City Council retreat scheduled for Saturday
Published 5:52 pm Tuesday, April 5, 2016
In a rare occurrence, Washington’s City Council is scheduled to meet during a weekend.
The meeting, a retreat requested by Mayor Pro Tempore Virginia Finnerty and agreed to by other council members and the mayor, is slated to kick off at 8:30 a.m. Saturday at Washington-Warren Airport. Finnerty asked for the retreat before the council begins formal work on the city’s budget for the upcoming fiscal year, which begins July 1. Finnerty said she sought the retreat “for planning purposes before we do any work on the budget.”
The council has another meeting earlier this week. At 5:30 p.m. Thursday in the Council Chambers at City Hall, a public information meeting regarding off-street parking on East 10th Street from Telfair to Nicholson streets. A 10th Street resident has asked the city to consider banning parking on the south side of East 10th Street between Nicholson and Telfair streets.
David Long, who is based in Greensboro, will serve as facilitator for the retreat, according to City Manager Bobby Roberson. Recently, Long facilitated a two-day retreat for Mount Airy officials. He has been a professional planner since 1974, including 30 years with the North Carolina Department of Commerce.
Roberson will present his State of the City report early during the retreat. The council and mayor are expected to discuss what each considers the most important issues facing the city in the next three to five years. The council and mayor will then work on developing a strategic plan to address those challenges and an action plan for high-priority strategies.
The retreat allows the mayor, council members and city staff to discuss short-term and long-term city projects and programs and how they could affect upcoming budgets. The retreat allows city staff to make recommendations regarding city operations, with the elected officials developing new policies or modifying existing policies based on input from the city manager, finance director and department heads.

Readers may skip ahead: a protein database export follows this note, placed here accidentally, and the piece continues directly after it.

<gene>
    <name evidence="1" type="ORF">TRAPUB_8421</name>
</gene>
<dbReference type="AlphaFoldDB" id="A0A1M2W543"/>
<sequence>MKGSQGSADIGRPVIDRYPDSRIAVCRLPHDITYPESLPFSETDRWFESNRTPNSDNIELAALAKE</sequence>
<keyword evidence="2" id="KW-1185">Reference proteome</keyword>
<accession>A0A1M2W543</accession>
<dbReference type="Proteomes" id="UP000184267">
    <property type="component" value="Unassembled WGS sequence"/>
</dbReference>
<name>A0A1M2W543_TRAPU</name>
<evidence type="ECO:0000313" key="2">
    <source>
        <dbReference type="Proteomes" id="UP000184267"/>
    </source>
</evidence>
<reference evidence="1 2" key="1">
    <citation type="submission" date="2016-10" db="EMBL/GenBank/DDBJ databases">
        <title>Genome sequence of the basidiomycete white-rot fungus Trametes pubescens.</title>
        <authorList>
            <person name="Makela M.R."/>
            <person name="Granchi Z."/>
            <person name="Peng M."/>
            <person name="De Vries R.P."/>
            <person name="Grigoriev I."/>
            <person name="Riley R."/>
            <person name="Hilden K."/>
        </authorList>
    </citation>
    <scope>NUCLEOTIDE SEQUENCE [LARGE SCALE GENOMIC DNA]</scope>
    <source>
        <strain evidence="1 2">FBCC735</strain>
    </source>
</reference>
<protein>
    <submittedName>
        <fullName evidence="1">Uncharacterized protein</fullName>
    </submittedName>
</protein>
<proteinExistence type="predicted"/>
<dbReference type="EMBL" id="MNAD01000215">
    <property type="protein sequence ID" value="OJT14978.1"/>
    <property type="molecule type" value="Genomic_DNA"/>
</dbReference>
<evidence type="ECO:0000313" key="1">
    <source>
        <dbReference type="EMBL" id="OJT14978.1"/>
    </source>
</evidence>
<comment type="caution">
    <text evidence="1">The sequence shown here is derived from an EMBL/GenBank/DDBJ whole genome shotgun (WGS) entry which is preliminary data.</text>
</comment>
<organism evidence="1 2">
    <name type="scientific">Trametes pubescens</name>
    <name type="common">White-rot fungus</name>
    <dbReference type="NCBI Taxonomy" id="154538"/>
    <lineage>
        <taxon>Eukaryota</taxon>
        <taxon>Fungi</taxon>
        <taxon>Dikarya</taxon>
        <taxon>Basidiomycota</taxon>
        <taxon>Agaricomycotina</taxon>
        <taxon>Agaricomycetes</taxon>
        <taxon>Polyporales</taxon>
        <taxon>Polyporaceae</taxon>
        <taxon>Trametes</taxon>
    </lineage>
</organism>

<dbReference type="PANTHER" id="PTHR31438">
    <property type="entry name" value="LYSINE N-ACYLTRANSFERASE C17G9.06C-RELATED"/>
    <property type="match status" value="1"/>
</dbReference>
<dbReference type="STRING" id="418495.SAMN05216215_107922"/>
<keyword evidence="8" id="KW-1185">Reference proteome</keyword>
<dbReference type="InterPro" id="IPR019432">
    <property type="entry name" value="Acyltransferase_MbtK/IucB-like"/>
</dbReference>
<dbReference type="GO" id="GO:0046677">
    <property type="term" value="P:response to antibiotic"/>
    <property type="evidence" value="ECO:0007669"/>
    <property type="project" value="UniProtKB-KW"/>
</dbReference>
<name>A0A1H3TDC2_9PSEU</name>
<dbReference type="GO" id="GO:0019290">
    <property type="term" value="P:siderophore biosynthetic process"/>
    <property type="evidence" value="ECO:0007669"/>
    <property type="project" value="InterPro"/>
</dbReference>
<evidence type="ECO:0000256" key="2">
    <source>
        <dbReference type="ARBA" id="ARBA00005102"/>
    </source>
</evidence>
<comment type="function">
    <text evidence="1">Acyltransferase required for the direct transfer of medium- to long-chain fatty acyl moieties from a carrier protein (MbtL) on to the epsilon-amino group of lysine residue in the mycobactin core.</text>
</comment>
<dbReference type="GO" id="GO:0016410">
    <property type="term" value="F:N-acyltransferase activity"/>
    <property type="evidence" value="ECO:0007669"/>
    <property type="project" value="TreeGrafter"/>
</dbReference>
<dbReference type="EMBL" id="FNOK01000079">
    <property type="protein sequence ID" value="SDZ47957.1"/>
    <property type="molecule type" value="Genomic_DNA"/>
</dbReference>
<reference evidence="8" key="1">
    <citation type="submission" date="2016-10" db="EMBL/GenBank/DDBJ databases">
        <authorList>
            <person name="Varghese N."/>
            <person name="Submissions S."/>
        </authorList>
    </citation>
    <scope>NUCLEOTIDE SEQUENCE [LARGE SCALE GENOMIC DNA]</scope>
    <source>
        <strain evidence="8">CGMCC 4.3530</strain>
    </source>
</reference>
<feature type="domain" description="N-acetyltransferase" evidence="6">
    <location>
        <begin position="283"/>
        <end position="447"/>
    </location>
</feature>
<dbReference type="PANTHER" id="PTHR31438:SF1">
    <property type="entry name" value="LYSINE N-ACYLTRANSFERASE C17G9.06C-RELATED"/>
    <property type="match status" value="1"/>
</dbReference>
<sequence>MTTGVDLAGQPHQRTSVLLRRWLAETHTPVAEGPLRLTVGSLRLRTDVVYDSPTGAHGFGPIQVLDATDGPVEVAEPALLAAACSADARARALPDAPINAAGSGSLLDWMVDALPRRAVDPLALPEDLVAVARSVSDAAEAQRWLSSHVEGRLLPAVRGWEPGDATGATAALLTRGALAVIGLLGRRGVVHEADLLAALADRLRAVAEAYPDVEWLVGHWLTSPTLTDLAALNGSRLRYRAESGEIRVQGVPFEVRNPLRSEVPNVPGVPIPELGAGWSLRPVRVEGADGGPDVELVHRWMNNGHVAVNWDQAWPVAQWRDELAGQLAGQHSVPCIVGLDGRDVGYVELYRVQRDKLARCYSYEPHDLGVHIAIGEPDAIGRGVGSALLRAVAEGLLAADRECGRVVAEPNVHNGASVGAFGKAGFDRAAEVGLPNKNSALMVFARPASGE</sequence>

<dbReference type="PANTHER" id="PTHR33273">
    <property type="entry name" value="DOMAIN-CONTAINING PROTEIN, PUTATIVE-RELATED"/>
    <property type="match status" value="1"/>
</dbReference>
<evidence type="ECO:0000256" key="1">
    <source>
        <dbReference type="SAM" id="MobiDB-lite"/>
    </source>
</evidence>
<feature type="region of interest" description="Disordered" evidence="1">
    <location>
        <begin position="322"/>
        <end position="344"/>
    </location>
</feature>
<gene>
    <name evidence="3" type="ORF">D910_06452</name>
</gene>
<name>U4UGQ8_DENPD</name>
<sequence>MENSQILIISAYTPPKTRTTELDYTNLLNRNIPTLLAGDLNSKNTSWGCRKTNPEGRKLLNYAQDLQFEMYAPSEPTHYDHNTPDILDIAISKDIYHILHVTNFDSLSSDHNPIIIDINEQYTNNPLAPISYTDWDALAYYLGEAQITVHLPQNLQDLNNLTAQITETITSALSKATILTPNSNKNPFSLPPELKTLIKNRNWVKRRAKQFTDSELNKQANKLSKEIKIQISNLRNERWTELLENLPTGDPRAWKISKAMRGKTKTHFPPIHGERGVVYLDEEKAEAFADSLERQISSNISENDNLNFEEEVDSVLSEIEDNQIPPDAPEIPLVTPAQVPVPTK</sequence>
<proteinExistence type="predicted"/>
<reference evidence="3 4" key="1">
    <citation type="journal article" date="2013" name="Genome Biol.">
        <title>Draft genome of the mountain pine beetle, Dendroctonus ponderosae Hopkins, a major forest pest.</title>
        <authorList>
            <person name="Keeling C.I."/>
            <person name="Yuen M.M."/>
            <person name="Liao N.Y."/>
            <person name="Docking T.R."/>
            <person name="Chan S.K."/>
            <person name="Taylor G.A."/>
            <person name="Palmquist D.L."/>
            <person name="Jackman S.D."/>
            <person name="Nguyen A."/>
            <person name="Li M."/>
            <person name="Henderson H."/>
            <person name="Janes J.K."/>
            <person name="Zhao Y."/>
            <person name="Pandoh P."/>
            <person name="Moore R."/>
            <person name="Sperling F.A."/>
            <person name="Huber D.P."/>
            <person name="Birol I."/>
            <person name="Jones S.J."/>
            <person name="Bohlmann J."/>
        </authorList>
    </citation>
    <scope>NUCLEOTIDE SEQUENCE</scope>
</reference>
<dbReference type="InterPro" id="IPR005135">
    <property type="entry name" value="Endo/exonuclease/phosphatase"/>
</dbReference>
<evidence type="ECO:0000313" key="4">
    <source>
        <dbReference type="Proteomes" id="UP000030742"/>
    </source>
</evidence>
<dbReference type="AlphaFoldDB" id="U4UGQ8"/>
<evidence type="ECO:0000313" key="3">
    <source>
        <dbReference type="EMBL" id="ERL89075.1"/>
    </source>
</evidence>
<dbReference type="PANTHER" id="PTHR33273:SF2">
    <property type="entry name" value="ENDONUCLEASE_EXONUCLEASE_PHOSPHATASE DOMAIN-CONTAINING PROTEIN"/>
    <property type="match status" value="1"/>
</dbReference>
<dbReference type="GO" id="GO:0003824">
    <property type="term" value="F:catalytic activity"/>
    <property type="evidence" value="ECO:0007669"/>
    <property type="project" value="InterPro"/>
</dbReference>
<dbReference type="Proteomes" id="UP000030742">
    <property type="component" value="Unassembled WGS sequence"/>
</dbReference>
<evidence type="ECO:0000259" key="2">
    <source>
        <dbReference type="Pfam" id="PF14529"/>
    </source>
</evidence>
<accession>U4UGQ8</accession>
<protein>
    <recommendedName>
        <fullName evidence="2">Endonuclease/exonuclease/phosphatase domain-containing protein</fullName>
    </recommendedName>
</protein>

Roberson could take what happens at the retreat and use it to make last-minute adjustments to his recommended budget for the upcoming fiscal year. Roberson is scheduled to present his recommended budget to the council during its meeting Monday.
Roberson, in a recent interview, outlined some budget challenges the city faces. Over the past several years, the City Council, for the most part, continued to reduce the amount money transferred annually from the electric fund to the general fund. That trend ended with the current fiscal year and may not resume with the upcoming fiscal year.
“I’m going to use the same number that we did (for the current fiscal) year. I believe it was $625,000. So, basically, that’s the number I’m going to use again. They (council members) can take a look at it and say ‘yes’ o ‘no’ or they can increase it. We’re allowed by the (N.C.) General Statutes to go up to $1.2 million, it may be a little bit higher than that. … We’ve been working on that (reduction). At one time, I believe, we were down to $425,000.”
Roberson said the main factor behind the city having to increase its transfer from the electric fund to the general fund for the current fiscal year and possibly in the upcoming fiscal year is the failure of the N.C. General Assembly to keep its promise to provide an alternate revenue source after it took away the city’s authority to generate revenue by issuing business privilege licenses. That decision by the Legislature cost the city at least $100,000 in annual revenue. The city took in about $123,000 in such revenue during the 2013-2014 fiscal year, according to city officials.